I have no problem with rational skepticism when it comes to political claims and eventual outcomes, but usually I’d like for a fight to get started before I declare it a failure. My friends at Reason TV prefer to get ahead of the curve.  In their latest video, Reason asks how long they have to wait to declare the new Congress a failure on spending reductions, and then answers their own question by doing it now.  They base their conclusion on the failure of the 1994 Republican revolution to deliver any real spending reforms or reductions:

Ever since their midterm triumph, the GOP has talked tough about cutting spending. Here’s hoping they make good on those promises, but they spouted the same tough talk after their 1994 election triumph and look what happened.

Back then the Republican revolutionaries targeted more than 200 programs for complete and utter elimination. They scored some minor victories (adios helium fund!), but a decade into their “revolution” (and after they gained a Republican president) inflation-adjusted spending on the combined budgets of the 101 largest programs slated for elimination actually increased by 27 percent. (source: Cato)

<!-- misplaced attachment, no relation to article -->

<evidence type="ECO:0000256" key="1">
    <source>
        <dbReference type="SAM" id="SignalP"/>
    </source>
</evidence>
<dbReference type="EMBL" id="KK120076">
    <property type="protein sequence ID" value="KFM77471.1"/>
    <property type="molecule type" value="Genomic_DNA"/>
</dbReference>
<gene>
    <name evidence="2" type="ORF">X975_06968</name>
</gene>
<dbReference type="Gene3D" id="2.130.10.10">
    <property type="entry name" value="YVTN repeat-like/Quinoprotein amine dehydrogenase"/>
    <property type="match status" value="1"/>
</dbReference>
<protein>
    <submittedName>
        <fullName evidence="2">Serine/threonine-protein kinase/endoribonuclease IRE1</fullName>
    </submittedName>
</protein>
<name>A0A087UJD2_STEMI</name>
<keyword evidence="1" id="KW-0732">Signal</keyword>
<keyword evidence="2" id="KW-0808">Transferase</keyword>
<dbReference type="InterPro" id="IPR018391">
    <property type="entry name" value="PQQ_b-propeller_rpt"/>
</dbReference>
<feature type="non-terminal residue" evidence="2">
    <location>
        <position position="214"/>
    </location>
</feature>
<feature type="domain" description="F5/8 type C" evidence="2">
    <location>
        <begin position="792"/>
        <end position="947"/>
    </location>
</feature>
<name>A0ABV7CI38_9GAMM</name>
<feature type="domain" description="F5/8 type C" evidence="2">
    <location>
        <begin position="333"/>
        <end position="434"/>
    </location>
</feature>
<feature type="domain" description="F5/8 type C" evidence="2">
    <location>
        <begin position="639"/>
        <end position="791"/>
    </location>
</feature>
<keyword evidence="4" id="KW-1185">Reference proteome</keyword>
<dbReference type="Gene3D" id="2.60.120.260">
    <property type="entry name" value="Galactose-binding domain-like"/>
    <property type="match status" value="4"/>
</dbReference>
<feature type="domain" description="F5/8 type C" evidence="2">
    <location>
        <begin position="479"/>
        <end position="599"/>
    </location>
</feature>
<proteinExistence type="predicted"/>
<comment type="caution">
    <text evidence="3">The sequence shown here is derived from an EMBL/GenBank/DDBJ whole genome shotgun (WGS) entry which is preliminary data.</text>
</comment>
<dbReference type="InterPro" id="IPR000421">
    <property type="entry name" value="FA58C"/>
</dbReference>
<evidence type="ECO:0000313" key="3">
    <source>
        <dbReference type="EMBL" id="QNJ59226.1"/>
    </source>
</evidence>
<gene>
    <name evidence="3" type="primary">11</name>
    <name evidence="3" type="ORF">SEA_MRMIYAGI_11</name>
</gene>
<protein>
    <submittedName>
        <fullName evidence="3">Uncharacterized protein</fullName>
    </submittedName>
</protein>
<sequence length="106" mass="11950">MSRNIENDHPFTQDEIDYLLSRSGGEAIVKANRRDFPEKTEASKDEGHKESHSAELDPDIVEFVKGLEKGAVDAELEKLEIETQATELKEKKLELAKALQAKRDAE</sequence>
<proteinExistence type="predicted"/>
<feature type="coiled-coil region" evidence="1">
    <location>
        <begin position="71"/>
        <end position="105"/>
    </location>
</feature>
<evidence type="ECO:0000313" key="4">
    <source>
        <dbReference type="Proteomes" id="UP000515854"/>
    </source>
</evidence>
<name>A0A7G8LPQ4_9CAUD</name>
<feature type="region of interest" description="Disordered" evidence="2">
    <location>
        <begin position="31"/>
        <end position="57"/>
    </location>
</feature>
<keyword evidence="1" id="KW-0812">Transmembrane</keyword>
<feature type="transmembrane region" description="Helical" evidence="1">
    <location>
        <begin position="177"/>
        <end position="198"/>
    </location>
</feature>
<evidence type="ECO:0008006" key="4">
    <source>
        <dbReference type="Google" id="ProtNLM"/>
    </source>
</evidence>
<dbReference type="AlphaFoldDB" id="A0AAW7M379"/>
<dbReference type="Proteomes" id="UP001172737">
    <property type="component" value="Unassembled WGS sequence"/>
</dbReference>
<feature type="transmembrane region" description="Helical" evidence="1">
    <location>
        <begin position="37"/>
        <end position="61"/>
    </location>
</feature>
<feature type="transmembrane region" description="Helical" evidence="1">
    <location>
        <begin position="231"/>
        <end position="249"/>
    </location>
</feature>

And since then total federal spending has continued to soar, so why should we take Republicans seriously this time?

The countdown to disappointment starts now.

These are fair points, but it leaves out some significant context.  First, the GOP did challenge the Clinton administration on spending in 1995, the first year of their majority, and played chicken with Bill Clinton all the way through to a government shutdown.  The public was not prepared for that outcome and clearly didn’t want it, perhaps because the GOP won their majorities more on the back of several scandals and the attempt to impose HillaryCare rather than anger over spending, which hadn’t accelerated outside of historical norms at that time.  The political backlash quieted Republicans, who shifted to their K-Street strategy.

This time, however, spending was one of the most explicit mandates of the midterms.  Spending has rapidly accelerated over the last decade, and especially since Democrats took control of Congress in 2007, rising almost 40% annually over just three years.  Republicans have a greater mandate to challenge the Obama administration on budget issues than in 1995, and the Tea Party standing as a potential third-party threat if the GOP gets weak-kneed.  Republicans won’t win all of their battles, not with Democrats in charge of the Senate and the White House, but at least they have stronger political winds at their backs for a knock-down fight.

This will be a long process. Skepticism will be essential in keeping pressure on Republicans to fight, but defeatism before John Boehner gavels the House to order for the first time will be counterproductive to that effort.  Engagement will be the key.